How Our Busy Performance Based Culture is Effecting Parenting

Our culture has changed in the way that we view children and how we raise them and some of these changes are for the better but some are not producing the results that we want. I want my child to grow to be a person who can handle the challenges, who is considerate of others, who can maintain relationships because he/she understands how to not only take but also give. These skills need to be learned and that is our job as parents. 

What I see are kids who are very busy with activities that revolve around them and are often performance based like a sport. We all go to watch, cheer and talk about the child’s performance. I understand there is a lot of good in sports activities, things like exercise, discipline, team work and learning to listen to direction. Playing a sport can also teach how to behave when your team looses, or you miss a shot or have to sit on the bench. So I am not saying that sports are bad, what I am saying is that if that type of performance based activity is all that the child does and the family revolves around the child then they can get the wrong idea of how life works. The child will expect the attention to revolve around them and they will also feel the stress of continual performance.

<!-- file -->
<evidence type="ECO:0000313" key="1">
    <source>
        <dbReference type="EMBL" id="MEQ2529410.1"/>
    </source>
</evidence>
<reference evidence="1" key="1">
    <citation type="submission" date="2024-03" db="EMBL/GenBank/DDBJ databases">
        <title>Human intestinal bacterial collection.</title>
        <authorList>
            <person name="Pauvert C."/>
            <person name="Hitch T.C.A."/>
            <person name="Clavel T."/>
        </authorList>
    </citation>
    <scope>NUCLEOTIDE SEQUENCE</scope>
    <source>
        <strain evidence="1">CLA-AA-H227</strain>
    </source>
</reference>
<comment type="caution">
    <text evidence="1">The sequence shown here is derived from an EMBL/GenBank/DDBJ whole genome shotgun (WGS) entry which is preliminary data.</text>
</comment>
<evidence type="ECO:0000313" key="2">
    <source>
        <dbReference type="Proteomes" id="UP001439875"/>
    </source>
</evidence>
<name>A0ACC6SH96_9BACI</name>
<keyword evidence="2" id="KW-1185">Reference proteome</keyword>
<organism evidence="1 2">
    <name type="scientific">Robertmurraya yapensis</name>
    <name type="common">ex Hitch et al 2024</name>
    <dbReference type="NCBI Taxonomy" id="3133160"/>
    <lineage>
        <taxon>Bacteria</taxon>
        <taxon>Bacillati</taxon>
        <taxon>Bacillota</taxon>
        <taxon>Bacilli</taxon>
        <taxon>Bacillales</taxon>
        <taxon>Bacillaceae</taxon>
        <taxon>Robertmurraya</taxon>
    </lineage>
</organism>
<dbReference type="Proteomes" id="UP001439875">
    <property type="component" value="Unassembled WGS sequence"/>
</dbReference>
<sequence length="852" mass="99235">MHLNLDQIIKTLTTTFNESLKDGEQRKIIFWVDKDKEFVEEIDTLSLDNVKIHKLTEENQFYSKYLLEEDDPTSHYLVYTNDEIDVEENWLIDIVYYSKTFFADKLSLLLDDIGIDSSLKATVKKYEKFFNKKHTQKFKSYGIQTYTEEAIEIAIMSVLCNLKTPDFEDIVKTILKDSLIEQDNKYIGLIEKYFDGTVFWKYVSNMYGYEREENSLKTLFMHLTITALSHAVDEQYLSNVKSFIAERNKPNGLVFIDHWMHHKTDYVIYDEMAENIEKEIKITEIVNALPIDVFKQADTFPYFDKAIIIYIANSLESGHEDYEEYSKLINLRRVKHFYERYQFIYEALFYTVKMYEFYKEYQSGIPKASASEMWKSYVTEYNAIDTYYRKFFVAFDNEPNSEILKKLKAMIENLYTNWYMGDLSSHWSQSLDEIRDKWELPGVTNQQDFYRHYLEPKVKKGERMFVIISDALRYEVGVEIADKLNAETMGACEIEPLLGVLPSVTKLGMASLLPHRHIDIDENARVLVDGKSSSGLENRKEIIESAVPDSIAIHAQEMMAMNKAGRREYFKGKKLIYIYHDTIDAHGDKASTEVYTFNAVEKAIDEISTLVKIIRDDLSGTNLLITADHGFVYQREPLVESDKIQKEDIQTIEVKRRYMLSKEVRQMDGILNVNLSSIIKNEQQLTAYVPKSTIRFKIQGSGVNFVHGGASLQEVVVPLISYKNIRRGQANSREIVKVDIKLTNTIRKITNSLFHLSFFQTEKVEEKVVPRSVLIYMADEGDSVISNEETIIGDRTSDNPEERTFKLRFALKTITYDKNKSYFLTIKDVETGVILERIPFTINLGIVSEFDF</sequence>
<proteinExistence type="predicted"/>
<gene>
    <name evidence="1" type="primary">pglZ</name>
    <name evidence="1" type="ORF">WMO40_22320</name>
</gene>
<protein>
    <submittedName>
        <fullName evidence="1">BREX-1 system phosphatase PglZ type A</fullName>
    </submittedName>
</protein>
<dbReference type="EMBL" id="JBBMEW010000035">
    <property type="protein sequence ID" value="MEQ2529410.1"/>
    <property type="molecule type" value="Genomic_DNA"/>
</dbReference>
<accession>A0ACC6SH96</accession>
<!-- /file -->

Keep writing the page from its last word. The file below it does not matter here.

There should also be times when the child has to make a sacrifice for others. Have them go and watch someone else’s activity and cheer with a good attitude. Have them serve the family by washing the car or mowing the lawn. They have to learn to contribute to the family. Without this training they begin to feel entitled to have the attention all the time.

In the past children would also do things that were less performance based and simply for fun, art projects, build a model airplane, learning to sew these types of behaviors teach a different skill set that includes patience, perseverance and learning to pay attention to details. They can also be done with your child and this allows for time to talk and build the relationship. We are missing this element because we tend to send our children off to a coach or teacher to work with them instead of spending time ourselves.

I understand that we are all very busy but some of that busyness is self imposed because we feel this busy lifestyle is what is expected. But we can push back against some of these cultural expectations and do something different. Remember the goal is not to keep up with everyone else, the goal is to build a relationship with your child and teach them skills that will help them succeed as an adult. Few of your children are going to be pro-athletes but all of them will need to have a job, deal with challenges and maintain relationships. Let’s prepare them.

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Written by Lisa Strong

 

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